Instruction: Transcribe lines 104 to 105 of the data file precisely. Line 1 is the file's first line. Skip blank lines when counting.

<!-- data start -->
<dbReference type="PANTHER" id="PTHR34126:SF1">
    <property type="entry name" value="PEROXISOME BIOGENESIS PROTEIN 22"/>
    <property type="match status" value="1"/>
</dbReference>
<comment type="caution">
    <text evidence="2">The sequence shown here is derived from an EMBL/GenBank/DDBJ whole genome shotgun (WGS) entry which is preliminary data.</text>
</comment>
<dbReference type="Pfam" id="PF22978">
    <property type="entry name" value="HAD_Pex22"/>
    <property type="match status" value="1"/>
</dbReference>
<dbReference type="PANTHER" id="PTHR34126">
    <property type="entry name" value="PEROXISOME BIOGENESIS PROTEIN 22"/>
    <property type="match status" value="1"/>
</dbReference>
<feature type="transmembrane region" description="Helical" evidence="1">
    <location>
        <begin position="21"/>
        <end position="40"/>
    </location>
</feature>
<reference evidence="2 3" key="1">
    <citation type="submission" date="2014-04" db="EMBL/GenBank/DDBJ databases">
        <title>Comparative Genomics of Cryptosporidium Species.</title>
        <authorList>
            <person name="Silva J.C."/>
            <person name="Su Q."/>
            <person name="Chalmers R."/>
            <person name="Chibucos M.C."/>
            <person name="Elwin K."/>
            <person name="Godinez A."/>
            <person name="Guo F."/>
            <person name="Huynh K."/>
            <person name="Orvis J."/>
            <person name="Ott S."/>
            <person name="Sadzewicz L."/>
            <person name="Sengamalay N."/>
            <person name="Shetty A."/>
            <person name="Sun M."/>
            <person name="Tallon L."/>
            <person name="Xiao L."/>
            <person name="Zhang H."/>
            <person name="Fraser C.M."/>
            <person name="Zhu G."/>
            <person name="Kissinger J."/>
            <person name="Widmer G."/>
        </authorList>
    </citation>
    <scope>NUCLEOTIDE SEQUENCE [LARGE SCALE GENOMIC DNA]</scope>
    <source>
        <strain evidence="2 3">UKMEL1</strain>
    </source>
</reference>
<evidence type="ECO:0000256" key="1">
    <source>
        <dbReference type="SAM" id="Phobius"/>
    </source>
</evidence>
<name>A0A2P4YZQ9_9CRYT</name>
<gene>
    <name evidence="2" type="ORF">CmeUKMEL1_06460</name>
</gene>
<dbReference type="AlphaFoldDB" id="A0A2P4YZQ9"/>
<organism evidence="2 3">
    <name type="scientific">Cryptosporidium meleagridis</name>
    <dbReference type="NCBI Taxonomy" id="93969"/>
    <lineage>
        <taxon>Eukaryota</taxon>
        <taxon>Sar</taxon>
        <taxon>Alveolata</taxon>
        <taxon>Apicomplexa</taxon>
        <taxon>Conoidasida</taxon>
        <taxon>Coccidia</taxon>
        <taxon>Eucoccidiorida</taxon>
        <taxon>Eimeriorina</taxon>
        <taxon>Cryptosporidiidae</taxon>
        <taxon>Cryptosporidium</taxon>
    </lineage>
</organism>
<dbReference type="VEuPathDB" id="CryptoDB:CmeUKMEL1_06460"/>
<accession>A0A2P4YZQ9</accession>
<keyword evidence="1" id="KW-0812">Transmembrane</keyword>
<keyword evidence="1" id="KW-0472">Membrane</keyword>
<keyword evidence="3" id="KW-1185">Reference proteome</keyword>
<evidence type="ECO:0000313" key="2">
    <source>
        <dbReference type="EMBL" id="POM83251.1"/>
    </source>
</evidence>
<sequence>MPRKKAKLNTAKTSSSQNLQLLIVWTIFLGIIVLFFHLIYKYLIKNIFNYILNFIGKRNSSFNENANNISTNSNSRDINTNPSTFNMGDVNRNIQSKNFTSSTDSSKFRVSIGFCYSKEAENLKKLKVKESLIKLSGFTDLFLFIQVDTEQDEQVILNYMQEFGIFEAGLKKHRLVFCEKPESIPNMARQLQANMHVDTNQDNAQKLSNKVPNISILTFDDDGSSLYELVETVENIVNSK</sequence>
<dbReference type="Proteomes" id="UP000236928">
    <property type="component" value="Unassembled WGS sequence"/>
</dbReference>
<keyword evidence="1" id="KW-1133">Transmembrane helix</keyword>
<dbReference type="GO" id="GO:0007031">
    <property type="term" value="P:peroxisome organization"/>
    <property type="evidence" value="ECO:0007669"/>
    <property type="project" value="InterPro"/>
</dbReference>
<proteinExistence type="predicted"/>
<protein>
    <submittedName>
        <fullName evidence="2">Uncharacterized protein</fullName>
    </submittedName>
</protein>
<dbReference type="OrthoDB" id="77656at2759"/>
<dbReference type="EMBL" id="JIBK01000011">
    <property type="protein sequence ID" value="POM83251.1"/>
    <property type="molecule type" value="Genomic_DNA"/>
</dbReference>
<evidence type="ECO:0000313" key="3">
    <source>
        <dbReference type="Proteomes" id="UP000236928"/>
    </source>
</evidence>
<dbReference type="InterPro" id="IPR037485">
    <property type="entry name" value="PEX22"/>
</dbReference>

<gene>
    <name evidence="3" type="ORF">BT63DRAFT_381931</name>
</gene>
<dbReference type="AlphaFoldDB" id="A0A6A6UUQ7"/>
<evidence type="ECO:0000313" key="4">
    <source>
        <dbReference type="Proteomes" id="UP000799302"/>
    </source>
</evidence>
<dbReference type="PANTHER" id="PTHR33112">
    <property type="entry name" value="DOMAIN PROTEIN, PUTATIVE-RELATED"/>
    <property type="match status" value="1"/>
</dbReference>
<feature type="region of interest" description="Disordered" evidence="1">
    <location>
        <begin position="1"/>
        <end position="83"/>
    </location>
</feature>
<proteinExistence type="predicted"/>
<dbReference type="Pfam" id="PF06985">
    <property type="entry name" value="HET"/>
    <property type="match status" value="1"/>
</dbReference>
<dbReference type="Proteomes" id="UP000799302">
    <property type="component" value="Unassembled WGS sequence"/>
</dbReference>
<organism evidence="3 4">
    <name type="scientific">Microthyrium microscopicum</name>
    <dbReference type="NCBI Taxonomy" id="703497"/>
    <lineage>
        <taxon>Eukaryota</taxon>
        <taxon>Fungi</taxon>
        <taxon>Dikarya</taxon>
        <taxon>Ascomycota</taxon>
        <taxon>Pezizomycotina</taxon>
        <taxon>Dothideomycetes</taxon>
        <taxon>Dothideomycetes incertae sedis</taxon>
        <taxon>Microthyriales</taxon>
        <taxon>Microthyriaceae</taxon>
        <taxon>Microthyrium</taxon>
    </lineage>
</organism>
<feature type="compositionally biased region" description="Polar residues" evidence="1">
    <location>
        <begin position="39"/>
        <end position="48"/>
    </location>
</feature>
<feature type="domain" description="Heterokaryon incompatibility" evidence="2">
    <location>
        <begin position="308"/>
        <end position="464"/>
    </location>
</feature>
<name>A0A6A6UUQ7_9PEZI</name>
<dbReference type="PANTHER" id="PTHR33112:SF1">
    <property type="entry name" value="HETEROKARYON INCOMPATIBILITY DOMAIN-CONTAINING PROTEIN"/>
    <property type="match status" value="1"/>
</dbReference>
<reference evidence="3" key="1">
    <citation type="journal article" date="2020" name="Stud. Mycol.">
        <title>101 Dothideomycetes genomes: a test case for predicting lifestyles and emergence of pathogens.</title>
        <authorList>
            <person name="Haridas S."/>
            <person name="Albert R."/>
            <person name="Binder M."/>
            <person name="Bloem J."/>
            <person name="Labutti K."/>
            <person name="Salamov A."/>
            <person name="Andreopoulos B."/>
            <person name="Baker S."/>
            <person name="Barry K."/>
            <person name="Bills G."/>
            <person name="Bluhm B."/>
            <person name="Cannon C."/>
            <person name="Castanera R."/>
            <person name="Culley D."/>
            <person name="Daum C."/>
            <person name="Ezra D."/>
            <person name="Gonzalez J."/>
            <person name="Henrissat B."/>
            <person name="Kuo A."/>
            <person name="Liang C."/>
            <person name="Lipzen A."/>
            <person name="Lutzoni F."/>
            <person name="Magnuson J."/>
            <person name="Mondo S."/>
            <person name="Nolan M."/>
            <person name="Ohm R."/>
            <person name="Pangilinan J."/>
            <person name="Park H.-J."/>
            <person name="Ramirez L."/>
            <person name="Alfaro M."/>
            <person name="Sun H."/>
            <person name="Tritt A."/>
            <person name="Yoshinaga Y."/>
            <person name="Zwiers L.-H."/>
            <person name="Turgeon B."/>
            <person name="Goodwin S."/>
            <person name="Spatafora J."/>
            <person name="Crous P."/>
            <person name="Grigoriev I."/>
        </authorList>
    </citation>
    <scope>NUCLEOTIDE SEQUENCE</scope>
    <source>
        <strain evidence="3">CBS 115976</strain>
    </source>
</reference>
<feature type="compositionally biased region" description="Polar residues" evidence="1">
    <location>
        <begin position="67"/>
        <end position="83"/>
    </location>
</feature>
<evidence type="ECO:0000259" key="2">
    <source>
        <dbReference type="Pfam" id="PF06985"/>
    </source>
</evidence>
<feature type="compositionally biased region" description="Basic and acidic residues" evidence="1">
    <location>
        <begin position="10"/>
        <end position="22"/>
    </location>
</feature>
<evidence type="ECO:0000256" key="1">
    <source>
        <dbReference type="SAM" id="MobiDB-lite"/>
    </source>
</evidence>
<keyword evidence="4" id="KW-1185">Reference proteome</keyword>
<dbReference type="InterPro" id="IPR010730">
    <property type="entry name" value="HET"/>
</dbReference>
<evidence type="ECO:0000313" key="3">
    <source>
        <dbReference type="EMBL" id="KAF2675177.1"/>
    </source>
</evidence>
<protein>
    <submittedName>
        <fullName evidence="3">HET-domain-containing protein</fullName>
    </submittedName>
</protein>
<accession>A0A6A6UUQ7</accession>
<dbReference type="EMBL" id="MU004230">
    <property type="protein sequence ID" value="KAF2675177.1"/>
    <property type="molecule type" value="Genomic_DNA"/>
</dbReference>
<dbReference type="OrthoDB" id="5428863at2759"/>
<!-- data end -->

    </submittedName>
</protein>